Evaluation Study
Journal Article
Add like
Add dislike
Add to saved papers

Adult acute supraglottitis: Analysis of 358 patients for predictors of airway intervention.

Laryngoscope 2017 September
OBJECTIVES/HYPOTHESIS: Acute supraglottitis is a potentially life-threatening condition due to rapid onset upper airway obstruction. The study aimed to characterize adult acute supraglottitis patients and to recognize factors associated with an aggressive disease course.

STUDY DESIGN: Retrospective chart review.

METHODS: All adult acute supraglottitis patients admitted to a single academic medical center between 2000 and 2014 were included and their medical charts reviewed. The main outcome measures were airway intervention and mortality.

RESULTS: Three hundred fifty-eight patients were enrolled. Mean age was 53 years (range, 16-92 years), with 62.8% males. Sore throat (79%) and dysphagia (70.9%) were the most common symptoms. Stridor (3.6%), tachypnea (5.7%), and dyspnea (6.4%) were uncommon but significantly associated with airway intervention. The epiglottis was most commonly involved (67%). Involvement of the epiglottis and aryepiglottic folds showed a trend of correlation to airway intervention. Blood glucose levels, C-reactive protein (CRP) levels, and relative neutrophilia were significantly higher in patients admitted to the intensive care unit or requiring airway intervention. Thirty-four patients (9.5%) required intensive care unit admission. Sixteen patients (4.4%) required airway intervention. Recurrent episodes of supraglottitis, seen in 19 patients, were more common in males (P = .048), and tended to have a more severe clinical course, requiring more airway interventions (P = .005) and intensive care unit admissions (P = .016).

CONCLUSIONS: The typical high risk patient-a male, with dyspnea and stridor, presenting with edema of the epiglottis and aryepiglottic folds, elevated CRP, hyperglycemia, and a history of recurrent episodes-should warrant more aggressive treatment and closer observation.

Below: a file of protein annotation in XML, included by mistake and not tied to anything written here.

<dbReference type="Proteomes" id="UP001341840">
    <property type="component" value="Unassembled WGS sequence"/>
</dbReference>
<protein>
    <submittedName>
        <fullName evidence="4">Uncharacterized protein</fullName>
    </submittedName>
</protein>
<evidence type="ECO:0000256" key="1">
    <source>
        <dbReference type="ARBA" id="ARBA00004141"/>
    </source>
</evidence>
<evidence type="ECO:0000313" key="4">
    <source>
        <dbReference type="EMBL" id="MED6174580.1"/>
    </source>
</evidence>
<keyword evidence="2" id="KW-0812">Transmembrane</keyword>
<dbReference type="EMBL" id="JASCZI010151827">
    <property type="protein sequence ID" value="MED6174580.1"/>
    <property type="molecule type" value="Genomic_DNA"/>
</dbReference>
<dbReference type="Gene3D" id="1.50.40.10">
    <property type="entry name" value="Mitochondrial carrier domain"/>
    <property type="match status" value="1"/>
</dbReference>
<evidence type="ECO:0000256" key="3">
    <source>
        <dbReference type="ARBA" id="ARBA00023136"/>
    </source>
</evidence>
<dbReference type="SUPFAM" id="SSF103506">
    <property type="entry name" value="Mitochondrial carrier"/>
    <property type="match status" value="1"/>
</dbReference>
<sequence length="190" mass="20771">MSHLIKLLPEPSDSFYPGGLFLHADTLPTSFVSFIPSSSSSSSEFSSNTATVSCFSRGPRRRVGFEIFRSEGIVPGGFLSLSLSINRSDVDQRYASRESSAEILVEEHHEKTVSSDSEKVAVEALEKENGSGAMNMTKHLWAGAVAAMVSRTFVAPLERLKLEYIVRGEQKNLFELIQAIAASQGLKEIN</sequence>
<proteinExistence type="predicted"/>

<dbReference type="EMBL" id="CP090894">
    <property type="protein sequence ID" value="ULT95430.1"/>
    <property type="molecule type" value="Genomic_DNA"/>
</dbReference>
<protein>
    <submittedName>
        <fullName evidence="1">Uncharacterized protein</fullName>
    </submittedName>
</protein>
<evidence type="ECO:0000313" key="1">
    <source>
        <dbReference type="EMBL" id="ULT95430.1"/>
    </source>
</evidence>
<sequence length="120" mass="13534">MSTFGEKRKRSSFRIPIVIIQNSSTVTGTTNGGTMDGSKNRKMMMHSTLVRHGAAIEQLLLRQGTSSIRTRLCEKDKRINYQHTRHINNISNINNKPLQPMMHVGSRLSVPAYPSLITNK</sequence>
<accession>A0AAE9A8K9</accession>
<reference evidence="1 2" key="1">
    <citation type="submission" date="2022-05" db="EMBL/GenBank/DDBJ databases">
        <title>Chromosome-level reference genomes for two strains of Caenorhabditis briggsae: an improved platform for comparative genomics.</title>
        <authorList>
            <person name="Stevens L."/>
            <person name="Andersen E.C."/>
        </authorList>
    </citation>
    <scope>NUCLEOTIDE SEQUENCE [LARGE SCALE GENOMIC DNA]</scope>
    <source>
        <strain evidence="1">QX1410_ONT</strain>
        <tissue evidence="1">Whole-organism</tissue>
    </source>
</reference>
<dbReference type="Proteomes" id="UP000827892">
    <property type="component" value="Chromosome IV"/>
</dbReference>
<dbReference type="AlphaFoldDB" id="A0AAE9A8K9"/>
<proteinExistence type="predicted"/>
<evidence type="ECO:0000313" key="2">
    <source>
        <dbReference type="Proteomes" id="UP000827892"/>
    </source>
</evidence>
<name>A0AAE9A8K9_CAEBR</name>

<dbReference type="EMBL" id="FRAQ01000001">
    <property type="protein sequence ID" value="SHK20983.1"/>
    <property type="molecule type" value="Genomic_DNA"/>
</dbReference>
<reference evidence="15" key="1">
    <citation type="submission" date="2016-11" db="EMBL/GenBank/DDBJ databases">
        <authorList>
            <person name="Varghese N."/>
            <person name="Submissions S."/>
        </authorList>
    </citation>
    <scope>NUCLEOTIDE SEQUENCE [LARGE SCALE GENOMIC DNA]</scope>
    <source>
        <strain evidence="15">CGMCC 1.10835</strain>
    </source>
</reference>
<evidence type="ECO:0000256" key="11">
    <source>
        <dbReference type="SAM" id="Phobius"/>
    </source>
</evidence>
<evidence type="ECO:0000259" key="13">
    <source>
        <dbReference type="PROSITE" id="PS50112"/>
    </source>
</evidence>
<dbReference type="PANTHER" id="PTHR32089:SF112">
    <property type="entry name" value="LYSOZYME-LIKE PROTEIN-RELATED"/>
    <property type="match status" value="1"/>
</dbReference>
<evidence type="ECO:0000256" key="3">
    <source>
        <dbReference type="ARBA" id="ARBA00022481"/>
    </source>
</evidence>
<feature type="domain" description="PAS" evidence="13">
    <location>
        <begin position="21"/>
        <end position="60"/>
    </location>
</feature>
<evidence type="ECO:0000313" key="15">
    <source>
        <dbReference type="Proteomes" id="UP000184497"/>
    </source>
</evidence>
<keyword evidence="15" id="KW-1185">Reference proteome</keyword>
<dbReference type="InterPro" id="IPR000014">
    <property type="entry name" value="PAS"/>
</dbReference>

LEVEL OF EVIDENCE: 4 Laryngoscope, 127:2106-2112, 2017.

Full text links

We have located links that may give you full text access.
Can't access the paper?
Try logging in through your university/institutional subscription. For a smoother one-click institutional access experience, please use our mobile app.

Related Resources

For the best experience, use the Read mobile app

Mobile app image

Get seemless 1-tap access through your institution/university

For the best experience, use the Read mobile app

All material on this website is protected by copyright, Copyright © 1994-2024 by WebMD LLC.
This website also contains material copyrighted by 3rd parties.

By using this service, you agree to our terms of use and privacy policy.

Your Privacy Choices Toggle icon

You can now claim free CME credits for this literature searchClaim now

Get seemless 1-tap access through your institution/university

For the best experience, use the Read mobile app